Date of Award


Degree Name

Doctor of Education


Special Education and Literacy Studies

First Advisor

Dr. Sarah Summy

Second Advisor

Dr. Daniel Morgan

Third Advisor

Dr. Alan Poling

Fourth Advisor

Dr. Katharine Cummings


Evaluation, Asperger's, Autism Spectrum Disorder, Hieher education, university, services


Young adults with autism spectrum disorder (ASD) are attending institutions of higher education more than ever before (Smith, 2007). All college students with disabilities have the right to accommodations under the American with Disabilities Act Amendments Act of 2008 (ADAAA; P.L. 110-325); however, these accommodations frequently do not address barriers that prevent students with ASD from successfully completing their academic programs. The Autism Services Center at a public, four-year university provides services to its college students with ASD to address difficulties with communication and social skills, unique emotional and behavior characteristics, insufficient executive function, and difficulties with independent living skills. Programs providing additional support to students with ASD are becoming more prevalent. The effectiveness of these services is unknown, and more studies and evaluations are needed to determine what services are beneficial to student success (Longtin, 2014).

This study applies the Context, Input, Process, and Product (CIPP) model to evaluate the preliminary services being provided to college students with ASD through the Autism Services Center (Stufflebeam & Shinkfield, 2007). The CIPP model provides a comprehensive, systematic review of projects often used for formative evaluations of service programs. Online surveys, interviews, a focus group, and review of existing student documents were used to gather data from the students with ASD, their parents, instructors, and staff; data were analyzed using both qualitative and quantitative methods.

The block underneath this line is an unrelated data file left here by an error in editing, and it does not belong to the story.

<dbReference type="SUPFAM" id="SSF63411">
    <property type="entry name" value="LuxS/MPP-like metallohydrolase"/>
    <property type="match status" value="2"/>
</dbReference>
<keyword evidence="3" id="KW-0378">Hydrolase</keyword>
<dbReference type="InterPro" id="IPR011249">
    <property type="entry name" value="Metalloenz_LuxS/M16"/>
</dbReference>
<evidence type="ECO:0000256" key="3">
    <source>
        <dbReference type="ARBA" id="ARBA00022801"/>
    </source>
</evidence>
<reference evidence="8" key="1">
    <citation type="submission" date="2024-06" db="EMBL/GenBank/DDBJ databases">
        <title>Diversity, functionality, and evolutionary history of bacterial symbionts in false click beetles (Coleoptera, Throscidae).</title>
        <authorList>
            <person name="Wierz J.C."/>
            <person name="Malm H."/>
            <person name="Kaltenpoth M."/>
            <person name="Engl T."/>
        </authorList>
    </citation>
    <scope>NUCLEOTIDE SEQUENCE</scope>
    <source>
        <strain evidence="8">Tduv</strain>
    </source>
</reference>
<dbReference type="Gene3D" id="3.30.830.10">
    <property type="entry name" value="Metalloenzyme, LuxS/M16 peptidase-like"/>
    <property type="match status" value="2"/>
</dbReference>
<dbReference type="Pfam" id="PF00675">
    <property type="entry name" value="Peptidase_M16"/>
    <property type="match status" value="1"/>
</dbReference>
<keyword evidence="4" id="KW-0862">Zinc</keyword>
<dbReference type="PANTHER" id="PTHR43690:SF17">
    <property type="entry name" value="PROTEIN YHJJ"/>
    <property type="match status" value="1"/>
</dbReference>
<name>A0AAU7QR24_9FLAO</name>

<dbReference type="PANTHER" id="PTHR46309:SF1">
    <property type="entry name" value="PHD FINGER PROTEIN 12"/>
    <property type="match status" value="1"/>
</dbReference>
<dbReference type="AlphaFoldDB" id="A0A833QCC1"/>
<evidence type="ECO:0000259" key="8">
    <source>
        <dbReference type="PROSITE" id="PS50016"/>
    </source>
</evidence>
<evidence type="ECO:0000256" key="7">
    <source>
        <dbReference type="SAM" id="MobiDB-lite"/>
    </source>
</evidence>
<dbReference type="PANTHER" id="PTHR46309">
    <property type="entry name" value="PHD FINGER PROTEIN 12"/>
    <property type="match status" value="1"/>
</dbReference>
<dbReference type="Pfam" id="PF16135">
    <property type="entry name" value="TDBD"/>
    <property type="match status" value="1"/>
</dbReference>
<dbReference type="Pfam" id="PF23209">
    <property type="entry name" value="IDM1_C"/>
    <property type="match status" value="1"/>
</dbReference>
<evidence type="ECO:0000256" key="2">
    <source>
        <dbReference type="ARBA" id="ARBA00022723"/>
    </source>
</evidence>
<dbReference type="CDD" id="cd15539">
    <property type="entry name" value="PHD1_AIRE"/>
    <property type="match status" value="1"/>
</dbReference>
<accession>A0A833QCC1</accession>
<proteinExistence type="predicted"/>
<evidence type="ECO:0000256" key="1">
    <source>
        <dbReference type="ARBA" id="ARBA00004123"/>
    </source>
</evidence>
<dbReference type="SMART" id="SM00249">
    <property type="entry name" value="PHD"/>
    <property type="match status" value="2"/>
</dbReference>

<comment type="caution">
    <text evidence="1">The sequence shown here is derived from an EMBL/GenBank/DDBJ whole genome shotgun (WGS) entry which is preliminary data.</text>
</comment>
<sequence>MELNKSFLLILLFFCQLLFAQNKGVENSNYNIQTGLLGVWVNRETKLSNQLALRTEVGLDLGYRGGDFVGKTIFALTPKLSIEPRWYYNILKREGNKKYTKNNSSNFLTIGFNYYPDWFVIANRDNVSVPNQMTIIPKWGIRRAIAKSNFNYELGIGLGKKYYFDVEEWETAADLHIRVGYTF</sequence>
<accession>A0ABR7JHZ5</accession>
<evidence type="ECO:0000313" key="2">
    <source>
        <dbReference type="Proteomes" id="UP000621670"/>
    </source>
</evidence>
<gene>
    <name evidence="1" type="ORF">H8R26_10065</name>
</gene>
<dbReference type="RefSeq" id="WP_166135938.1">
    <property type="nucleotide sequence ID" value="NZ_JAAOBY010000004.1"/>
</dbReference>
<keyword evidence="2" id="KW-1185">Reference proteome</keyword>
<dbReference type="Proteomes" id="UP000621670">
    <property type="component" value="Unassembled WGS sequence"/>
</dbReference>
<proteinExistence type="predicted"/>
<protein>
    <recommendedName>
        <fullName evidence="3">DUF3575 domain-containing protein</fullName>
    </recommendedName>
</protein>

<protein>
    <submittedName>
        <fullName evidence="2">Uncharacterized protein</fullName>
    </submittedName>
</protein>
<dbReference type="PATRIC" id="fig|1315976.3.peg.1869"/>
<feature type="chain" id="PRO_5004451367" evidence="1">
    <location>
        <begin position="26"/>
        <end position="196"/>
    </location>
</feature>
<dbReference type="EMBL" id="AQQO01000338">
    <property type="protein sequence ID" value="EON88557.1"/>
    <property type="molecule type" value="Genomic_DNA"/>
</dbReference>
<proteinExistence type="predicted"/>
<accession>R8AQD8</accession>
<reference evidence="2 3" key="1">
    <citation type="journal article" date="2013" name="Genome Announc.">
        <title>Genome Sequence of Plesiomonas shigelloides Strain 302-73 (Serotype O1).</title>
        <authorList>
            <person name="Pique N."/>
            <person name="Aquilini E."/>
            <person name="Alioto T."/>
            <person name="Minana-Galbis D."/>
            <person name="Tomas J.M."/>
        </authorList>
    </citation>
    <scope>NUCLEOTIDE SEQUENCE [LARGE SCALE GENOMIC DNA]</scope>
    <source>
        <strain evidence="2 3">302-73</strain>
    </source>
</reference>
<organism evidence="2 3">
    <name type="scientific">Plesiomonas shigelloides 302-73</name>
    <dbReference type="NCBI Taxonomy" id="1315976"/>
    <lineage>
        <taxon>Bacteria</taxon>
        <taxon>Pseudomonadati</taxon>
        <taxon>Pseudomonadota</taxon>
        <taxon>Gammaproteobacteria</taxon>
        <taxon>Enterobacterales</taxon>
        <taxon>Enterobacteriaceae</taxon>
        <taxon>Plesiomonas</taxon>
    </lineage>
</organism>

Retention rates, GPA, and percentage of credits completed suggests the Autism Services Center is having a positive impact on academic success. Responses from surveys, interviews, and a focus group highlight satisfaction of the services from all groups. Common suggestions for improvement of services include more training in the area of ASD for staff and instructors and more social events for students with ASD. A discussion of possible changes to the program, limitations of the study, and future research directions is included.

Access Setting

Dissertation-Open Access